The 4 worst-performing apparel retailers in the industry
Several retailers are floundering.
Morgan Stanley recently ranked retailers based on performance.
Morgan Stanley considered eleven factors and took them into account for over the past decade.
High-performing retailers were protected from what Morgan Stanley called the "Amazon threat" and demonstrated comparable sales growth. These struggling retailers are ostensibly not invincible from the imminent rise of Amazon and have demonstrated poor sales growth over the past ten years.
Many of these retailers are in transition phases now, working to undo the past.
Here are the four bottom-ranking stores.
Abercrombie & Fitch
Abercrombie & Fitch is finally coming back from the grave. It posted its first positive overall quarter since 2012. The retailer has been working to rebrand itself by switching up styles and toning down its formerly sexual marketing campaigns, but the retailer still has its history embedded into it — and years of poor sales behind it.
JCPenney's CEO Marvin Ellison has been working to turn around the department store. The company has been seeing progress, but it still has its Ron Johnson years behind it. In fact, at the Women's Wear Daily Apparel & Retail CEO Summit in New York City in October, Ellison highlighted how during Johnson's time as CEO, JCPenney abandoned its target customer — the mid-tier customer.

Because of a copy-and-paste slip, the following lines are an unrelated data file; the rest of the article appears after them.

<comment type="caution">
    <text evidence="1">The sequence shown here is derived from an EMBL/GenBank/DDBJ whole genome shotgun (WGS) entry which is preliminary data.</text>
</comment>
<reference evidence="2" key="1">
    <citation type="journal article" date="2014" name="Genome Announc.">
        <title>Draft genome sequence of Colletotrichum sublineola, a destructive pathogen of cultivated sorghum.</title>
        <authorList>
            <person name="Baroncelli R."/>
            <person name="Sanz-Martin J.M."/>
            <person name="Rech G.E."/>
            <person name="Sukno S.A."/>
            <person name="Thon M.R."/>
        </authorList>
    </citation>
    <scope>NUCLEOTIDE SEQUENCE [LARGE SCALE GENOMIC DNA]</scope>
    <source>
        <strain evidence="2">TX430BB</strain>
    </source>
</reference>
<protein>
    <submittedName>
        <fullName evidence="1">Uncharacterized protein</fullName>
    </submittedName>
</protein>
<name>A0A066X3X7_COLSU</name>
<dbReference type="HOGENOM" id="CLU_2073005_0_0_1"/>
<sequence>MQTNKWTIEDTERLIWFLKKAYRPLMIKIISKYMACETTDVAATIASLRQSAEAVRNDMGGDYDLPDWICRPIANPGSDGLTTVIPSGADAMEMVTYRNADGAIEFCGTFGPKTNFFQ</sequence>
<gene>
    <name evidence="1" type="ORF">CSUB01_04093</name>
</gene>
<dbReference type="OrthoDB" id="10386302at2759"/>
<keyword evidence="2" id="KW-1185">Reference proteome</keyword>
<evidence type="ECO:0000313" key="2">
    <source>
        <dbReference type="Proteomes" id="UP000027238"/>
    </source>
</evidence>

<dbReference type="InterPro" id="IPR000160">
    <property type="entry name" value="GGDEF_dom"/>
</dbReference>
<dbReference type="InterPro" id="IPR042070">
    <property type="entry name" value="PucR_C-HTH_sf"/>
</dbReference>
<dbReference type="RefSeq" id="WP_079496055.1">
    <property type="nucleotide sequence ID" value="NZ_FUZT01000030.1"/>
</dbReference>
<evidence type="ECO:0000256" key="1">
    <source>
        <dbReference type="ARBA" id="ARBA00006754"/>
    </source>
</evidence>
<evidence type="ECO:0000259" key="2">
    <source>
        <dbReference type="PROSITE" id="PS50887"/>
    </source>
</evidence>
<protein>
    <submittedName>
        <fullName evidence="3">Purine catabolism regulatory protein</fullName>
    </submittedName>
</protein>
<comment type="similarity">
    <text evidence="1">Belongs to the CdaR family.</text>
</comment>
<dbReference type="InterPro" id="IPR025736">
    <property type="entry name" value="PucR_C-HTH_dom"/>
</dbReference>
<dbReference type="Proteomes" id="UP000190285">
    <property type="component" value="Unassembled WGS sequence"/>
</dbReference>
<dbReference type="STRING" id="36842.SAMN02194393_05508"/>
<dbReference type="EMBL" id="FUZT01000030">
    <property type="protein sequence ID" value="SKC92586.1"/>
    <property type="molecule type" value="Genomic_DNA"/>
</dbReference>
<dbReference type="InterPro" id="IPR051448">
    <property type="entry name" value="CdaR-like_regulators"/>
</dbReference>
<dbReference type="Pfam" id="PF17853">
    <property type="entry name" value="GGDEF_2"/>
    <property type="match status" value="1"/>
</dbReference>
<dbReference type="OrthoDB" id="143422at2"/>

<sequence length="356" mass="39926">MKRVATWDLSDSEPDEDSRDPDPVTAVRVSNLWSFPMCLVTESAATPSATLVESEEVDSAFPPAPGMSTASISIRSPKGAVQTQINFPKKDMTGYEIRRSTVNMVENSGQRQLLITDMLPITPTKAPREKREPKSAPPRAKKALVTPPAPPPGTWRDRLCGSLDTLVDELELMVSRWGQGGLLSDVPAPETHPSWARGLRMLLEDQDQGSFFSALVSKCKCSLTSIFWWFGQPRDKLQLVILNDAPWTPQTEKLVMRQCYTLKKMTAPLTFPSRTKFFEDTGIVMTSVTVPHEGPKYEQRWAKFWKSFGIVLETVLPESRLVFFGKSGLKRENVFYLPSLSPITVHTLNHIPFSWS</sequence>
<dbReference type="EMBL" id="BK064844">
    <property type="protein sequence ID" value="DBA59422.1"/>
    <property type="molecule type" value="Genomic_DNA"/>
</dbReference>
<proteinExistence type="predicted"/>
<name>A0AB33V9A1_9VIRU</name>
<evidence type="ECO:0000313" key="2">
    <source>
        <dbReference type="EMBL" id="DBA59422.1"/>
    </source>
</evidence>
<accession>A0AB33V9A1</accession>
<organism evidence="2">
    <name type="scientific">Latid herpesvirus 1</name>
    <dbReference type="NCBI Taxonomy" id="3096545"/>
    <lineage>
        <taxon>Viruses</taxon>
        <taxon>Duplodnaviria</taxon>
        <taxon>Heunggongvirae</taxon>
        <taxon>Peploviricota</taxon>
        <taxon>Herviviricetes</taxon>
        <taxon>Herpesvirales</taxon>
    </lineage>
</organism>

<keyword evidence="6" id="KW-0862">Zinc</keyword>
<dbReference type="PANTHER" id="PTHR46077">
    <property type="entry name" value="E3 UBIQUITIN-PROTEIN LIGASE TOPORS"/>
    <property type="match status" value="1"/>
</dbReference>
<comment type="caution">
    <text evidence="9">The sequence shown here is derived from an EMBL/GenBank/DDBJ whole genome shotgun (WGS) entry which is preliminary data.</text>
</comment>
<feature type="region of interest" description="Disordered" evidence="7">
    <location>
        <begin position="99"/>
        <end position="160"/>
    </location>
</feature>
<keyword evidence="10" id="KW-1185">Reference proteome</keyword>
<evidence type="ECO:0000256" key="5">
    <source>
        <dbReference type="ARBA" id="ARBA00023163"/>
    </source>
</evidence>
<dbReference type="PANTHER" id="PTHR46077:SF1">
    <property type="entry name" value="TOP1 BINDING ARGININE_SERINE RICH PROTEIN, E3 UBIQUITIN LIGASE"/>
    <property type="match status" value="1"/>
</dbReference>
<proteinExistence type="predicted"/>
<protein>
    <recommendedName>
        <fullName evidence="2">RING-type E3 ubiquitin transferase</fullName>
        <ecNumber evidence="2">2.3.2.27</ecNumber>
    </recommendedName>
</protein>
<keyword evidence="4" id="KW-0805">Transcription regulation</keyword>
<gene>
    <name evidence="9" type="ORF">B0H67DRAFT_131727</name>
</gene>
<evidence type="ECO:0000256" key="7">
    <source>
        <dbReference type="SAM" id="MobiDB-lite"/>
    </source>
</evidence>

Kohl's has been working to improve itself with what the brand has been calling Greatness Agenda. Carter Harrison of consulting firm Conlumino highlighted that the retailer "remains a company in transition." Harrison notes that because of this transitory phase, "the upcoming fiscal year will be one of mixed progress rather than consistent gains and uplifts."
"Forty-year-old women are not dressing in the sort of frumpy way that their mothers dressed," said Liz Dunn, CEO of consulting firm Talmage Advisors, told Bloomberglast year. "There's a lot more interest in looking youthful. It's a lot harder for Ann Taylor and Chico's to compete."
And don't forget the millennial curse. Dunn also told Bloomberg that stores, such as Chico's, that targeted professional women have not managed to captivate younger audiences.
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